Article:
Molecular Mechanisms of Pulmonary Vascular Diseases
Prof. Dr. Soni Savai Pullamsetti is a principle investigator at the Max Planck Institute for Heart and Lung Research, Bad Nauheim, and professor at the Department of Internal Medicine, Justus Liebig University Giessen, Germany. Prof. Dr. Pullamsetti received her undergraduate degree from Osmania University, and Master of Science in Biotechnology from Central University, India. After finishing her PhD and postdoctoral work at Justus Liebig University, from 2011, she is appointed as a Principal Investigator in the Department of Lung Development and Remodeling at the Max Planck Institute for Heart and Lung Research in Bad Nauheim.
Prof. Dr. Pullamsetti serves as a co-area leader in the “Excellence Cluster for Cardio Pulmonary System (ECCPS II)”, a program committee member of the American Thoracic Society (ATS), and as a project leader and member of German Lung Center (DZL), and collaborative research center on lung diseases (UGMLC). Prof. Dr. Pullamsetti published in well-renowned scientific journals such as Nature Medicine, Science Translational Medicine, Journal of Clinical Investigation, American Journal of Respiratory and Critical Care Medicine, Circulation, International Journal of Cardiology and Molecular Biology of the Cell (Publications list Pullamsetti). She serves as a reviewer for well-renowned scientific journals. Currently she is serving at the editorial board of Scientific Reports and Pulmonary Vascular Research Institute (PVRI).
Prof. Dr. Pullamsetti has long standing interest in understanding the molecular mechanisms underlying Pulmonary Hypertension and Pulmonary Fibrosis with the goal of developing novel therapeutic strategies.
Pulmonary Hypertension is a progressive disease of multifactorial etiology, which has a poor prognosis and results in right heart failure. Based on histopathological appearance and treatment modalities, five subclasses of chronic Pulmonary Hypertension have been defined. However, to date, current therapies provide symptomatic relief and improves prognosis, but falls short of re-establishing structural and functional lung vascular integrity, and thus, handicap-free long-term survival.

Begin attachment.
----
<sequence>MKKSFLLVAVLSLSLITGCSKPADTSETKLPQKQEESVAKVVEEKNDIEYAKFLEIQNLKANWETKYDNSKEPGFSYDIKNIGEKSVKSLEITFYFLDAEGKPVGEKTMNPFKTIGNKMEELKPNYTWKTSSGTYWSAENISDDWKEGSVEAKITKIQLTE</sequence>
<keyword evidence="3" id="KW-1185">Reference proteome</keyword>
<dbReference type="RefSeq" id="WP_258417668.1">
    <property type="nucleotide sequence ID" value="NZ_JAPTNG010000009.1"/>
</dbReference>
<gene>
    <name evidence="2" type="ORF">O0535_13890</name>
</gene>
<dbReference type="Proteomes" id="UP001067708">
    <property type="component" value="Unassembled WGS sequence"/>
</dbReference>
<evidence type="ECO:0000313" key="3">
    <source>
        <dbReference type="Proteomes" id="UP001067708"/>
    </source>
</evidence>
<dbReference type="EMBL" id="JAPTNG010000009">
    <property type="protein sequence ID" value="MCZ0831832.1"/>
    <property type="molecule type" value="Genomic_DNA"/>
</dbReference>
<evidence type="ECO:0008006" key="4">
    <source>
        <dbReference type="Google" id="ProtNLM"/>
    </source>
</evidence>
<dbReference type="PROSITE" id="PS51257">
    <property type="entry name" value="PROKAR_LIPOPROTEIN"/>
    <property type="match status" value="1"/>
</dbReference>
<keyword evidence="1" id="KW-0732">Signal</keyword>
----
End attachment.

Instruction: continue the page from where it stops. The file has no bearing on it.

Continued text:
Prof. Dr. Pullamsetti's group contributed to the discovery of tyrosine kinases and phosphodiesterases involvement in the neoplastic nature of the remodeled pulmonary vasculature of Pulmonary Hypertension and parenchymal remodeling underlying Pulmonary Fibrosis. She has studied these signaling pathways in great detail and explored their therapeutic potential for PH treatment successfully and forwarding therapeutic concepts from “Bench to Bedside”.
Recently, Prof. Dr. Pullamsetti's group research has focused to delineate the role of central downstream molecules, with a major focus on transcription factors (FoxO, Beta-catenin, HIF) and epigenetic mechanisms to different forms of Pulmonary Hypertension and to develop novel therapeutic strategies to reverse this devastating disease.
- Forkhead box O (FoxO) transcription factors role in the pathogenesis of Pulmonary Hypertension and Right Ventricular Remodeling
- Beta-Catenin role in the pathogenesis of Pulmonary Hypertension and Right Ventricular Remodeling
- Hippo signaling family: Role and regulation in Pulmonary Hypertension
- Genome-wide mapping of epigenetic landscape in human Pulmonary Hypertension
- Role and regulation of class I and IIa HDACs in Pulmonary Hypertension
- Role of Jumonji domain containing proteins in Pulmonary Hypertension
- Histological and molecular characterization of distal vascular remodeling in Chronic Thromboembolic Pulmonary Hypertension
Idiopathic Pulmonary Fibrosis (IPF) belongs to the family of Idiopathic Interstitial Pneumonias (IIPs), representing the most aggressive form of a diffuse parenchymal lung disease and affecting up to 500.000 patients in the western world. With the exception of Pirfenidone and Nintedanib, there are currently no approved therapies for IPF, and IPF is still a disease with significant morbidity and mortality. Unraveling the molecular basis behind the remodeling events in the lung parenchyma, resulting in the loss of gas exchange units and the deposition of scar tissue in lung fibrosis, is desirable.
- Forkhead box O (FoxO) transcription factors role in the pathogenesis of Pulmonary Fibrosis
- Role and regulation of class IIa HDACs in Pulmonary Fibrosis